The remains at Horvat Tevet shed light on the rise and fall of the powerful Omride dynasty, which ruled over the northern kingdom of Israel 2,900 years ago
Anomalous Neanderthal tools in two caves are unlike those found in the nearby Denisova Cave, but are remarkably like ones found in distant Croatia
Intricate stone floor by a possible temple and cuneiform texts indicate that Usakli Hoyuk may have been the lost Hittite city of Zippalanda, suggests archaeologist Anacleto D’Agostino
Analysis of inscriptions found at ancient Samaria suggests literacy was not particularly widespread in the heyday of the Kingdom of Israel
Over 100,000 years ago, a group of Neanderthals in Italy would winter in a cave by the seaside and dive as much as 4 meters deep to collect shells – but not for eating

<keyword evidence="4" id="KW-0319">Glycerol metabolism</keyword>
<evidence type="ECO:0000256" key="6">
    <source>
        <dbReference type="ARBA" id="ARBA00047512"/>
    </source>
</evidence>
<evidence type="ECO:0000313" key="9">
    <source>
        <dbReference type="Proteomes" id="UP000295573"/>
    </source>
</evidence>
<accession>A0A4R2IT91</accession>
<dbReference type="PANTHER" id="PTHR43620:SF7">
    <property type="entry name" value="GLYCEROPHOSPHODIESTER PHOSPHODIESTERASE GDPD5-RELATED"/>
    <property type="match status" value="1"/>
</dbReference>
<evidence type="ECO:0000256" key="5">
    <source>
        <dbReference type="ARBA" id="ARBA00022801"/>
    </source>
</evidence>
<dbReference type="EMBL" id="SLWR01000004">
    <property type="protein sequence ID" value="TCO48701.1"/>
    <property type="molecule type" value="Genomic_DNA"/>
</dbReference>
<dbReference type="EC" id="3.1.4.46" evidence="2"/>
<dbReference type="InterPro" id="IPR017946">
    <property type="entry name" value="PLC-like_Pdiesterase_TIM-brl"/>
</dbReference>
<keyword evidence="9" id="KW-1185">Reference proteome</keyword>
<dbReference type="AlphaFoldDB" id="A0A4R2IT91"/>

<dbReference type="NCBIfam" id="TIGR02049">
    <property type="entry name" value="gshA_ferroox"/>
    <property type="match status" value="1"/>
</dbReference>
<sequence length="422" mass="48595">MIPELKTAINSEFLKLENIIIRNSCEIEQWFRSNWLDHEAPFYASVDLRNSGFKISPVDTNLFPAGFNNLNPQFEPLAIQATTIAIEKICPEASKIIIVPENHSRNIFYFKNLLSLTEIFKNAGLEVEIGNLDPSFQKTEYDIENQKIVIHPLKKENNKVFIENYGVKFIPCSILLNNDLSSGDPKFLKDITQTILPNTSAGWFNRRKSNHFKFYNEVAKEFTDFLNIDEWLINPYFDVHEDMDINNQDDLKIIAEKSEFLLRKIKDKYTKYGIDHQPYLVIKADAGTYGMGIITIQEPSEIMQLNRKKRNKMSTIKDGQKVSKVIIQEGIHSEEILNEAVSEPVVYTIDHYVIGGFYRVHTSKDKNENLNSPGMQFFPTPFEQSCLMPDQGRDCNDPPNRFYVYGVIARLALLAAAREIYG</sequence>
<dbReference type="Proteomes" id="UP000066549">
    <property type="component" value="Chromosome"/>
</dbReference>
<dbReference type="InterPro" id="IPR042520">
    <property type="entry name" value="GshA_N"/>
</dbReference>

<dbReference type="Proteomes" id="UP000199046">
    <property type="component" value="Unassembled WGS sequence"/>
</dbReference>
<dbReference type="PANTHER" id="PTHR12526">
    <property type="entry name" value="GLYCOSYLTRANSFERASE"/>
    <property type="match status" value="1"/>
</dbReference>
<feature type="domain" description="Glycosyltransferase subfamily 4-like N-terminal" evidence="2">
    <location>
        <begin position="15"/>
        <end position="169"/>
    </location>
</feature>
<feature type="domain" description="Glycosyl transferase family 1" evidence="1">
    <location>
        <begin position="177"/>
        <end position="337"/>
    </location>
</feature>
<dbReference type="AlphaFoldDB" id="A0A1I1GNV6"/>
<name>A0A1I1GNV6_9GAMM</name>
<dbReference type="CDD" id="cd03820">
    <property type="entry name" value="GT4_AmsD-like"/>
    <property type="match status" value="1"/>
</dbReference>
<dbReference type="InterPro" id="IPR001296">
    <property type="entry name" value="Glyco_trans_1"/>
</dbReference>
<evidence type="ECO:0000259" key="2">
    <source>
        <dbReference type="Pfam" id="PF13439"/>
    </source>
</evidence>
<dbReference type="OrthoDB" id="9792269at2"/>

Archaeologists were surprised to find Hebrew writing in Abel Beth Maacah, which some don’t think was part of the ancient kingdom
Archaeologists discover stone table used to measure liquids such as wine or oil for sale in lower part of Jerusalem by a paved plaza
From the discovery of the earliest story art in Asia to the uncovering of the Pilgrimage Road in Jerusalem and burials with pets, the decade that was has shed new light on who we think we are | 2010-2019 roundup: Part 5
Female Scythian warriors have been found before, but this is the first time multiple generations were found buried together – with a golden headdress and other grave goods that thieves missed
Coins placed in a clay juglet 1,200 years ago included rare specimens from North Africa and one issued by Caliph Haroun A-Rashid, on whom 'One Thousand and One Nights,' was based